The Hoechst stains are fluorescent dyes used for labelling DNA and RNA through fluorescence microscopy and flow cytometry techniques. Hoechst 33258 and Hoechst 33342 are the most used of these stains. They have the ability to bind to DNA molecules, causing the nuclei and mitochondria to appear fluorescent under ultraviolet light. Protocols for Hoechst staining are common practice in biotechnological and genetics laboratories, and include cell staining techniques using both Hoechst 33258 and Hoechst 33342.
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Hoechst 33342 HSC Staining and Stem Cell Purification Protocol
This protocol is used to stain cells from mice bone marrow. Technicians prepare bone marrow sample with HBSS+ salt solution, HEPES buffer and fetal calf serum. They spin the solution and add to a pre-warmed DMEM medium. Hoechst stain is then added. The solution is placed in a 37 degrees Celsius water bath for exactly 90 minutes, reports the Department of Immunology at the University of Pittsburgh. DNA segments appear fluorescent under a cytometer.
Hoechst 33342 DNA Staining
During this protocol, technicians suspended Hoechst 33342 stain in distilled water, add 2 per cent fetal calf serum to the cell sample, keeping the pH at 7.2 with the help of a buffer solution. Cells are then incubated at 37 degrees C for an hour, and immediately analysed with a piece of equipment called cytometer.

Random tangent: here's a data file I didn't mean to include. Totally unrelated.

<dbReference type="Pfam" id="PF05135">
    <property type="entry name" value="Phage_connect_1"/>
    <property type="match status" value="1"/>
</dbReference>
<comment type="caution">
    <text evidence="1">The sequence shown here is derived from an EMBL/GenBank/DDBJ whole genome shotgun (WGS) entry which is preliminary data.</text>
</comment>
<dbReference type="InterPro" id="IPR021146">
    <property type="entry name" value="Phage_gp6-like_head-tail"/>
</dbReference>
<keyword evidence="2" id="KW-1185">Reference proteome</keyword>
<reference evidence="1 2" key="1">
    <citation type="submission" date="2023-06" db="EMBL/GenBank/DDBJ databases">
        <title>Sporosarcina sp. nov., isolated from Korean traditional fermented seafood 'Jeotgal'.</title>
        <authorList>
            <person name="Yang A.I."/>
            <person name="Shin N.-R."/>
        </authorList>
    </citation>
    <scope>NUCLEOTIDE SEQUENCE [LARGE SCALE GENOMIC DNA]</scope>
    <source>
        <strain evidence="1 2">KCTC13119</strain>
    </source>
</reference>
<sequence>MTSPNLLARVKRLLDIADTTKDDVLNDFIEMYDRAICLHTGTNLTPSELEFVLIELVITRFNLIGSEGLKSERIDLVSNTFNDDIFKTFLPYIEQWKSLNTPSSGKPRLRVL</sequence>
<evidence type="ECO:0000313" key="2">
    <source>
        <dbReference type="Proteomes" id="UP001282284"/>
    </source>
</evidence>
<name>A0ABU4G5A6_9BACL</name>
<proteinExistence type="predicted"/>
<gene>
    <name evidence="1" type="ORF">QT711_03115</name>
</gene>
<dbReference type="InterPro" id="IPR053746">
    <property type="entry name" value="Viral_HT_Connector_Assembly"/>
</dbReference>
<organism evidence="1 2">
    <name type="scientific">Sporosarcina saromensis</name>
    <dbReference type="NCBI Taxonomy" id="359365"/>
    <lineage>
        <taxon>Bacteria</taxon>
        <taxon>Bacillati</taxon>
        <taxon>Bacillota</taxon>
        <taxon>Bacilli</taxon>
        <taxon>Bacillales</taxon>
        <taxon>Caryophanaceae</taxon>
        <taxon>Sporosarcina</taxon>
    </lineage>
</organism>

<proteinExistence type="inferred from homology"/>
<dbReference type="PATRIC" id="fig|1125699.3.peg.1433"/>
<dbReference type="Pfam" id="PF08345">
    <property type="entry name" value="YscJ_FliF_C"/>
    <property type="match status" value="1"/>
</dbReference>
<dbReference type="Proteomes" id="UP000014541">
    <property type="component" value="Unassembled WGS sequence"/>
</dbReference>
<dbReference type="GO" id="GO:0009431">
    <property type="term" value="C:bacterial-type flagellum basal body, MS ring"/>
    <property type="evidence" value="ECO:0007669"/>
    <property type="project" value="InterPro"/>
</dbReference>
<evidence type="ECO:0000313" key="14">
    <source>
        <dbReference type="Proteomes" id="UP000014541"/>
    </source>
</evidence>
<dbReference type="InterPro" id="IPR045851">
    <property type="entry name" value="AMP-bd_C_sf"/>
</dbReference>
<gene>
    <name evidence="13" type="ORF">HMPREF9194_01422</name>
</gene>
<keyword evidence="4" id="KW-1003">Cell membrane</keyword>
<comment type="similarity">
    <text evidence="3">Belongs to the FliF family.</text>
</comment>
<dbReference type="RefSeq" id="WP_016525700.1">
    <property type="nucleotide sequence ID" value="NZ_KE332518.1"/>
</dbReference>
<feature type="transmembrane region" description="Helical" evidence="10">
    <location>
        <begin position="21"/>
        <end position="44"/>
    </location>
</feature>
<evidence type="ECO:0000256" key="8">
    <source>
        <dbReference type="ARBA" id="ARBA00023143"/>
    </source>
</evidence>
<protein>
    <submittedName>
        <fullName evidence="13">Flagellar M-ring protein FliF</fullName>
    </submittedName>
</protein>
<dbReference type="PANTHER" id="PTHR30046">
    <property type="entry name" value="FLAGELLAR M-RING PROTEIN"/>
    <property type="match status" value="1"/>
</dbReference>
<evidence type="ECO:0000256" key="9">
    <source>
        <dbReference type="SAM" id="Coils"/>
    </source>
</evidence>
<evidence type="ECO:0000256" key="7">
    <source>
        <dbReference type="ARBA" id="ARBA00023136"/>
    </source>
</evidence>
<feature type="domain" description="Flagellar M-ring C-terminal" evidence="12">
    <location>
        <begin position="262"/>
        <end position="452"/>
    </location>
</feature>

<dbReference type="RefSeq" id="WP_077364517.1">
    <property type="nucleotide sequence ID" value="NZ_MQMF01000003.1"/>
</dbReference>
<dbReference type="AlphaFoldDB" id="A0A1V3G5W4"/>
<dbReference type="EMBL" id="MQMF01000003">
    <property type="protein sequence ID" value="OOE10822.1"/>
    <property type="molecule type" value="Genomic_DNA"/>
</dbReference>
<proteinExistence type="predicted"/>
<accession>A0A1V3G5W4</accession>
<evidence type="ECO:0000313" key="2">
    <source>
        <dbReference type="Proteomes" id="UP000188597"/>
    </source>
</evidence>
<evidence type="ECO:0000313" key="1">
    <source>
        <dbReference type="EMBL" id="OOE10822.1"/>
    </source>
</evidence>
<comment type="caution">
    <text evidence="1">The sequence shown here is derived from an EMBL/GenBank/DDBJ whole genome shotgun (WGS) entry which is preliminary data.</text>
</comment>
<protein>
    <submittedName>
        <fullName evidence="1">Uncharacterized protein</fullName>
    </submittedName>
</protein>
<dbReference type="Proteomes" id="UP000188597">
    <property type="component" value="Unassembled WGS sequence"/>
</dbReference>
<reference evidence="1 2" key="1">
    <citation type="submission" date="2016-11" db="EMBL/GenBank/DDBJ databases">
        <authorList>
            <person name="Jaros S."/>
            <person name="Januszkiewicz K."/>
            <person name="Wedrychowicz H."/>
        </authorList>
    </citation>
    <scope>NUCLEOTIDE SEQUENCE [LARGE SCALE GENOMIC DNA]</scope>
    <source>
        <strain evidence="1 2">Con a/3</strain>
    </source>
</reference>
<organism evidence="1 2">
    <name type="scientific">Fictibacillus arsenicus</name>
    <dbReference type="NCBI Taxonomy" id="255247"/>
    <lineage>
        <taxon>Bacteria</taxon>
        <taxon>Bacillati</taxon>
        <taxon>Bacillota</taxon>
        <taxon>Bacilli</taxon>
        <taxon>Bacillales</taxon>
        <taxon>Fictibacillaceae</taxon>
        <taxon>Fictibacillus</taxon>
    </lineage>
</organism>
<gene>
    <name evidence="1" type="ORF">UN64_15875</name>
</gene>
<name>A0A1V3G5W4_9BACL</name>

Stained DNA is then visible and fluorescent, according to the University of Michigan Health System.
DNA Detection Using the DNA-binding Fluorochrome Hoechst 33258
This protocols used a piece of equipment called spectrophotometer to analyse DNA and RNA segments. Technicians use Hoechst 33258 working solution and calf thymus DNA samples. They also make a separated solution using the DNA sample and a chemical called ethidium bromide. Later, they compare the cell staining results in both media, using a spectrophotometer, according to Current Protocols in Cytometry.
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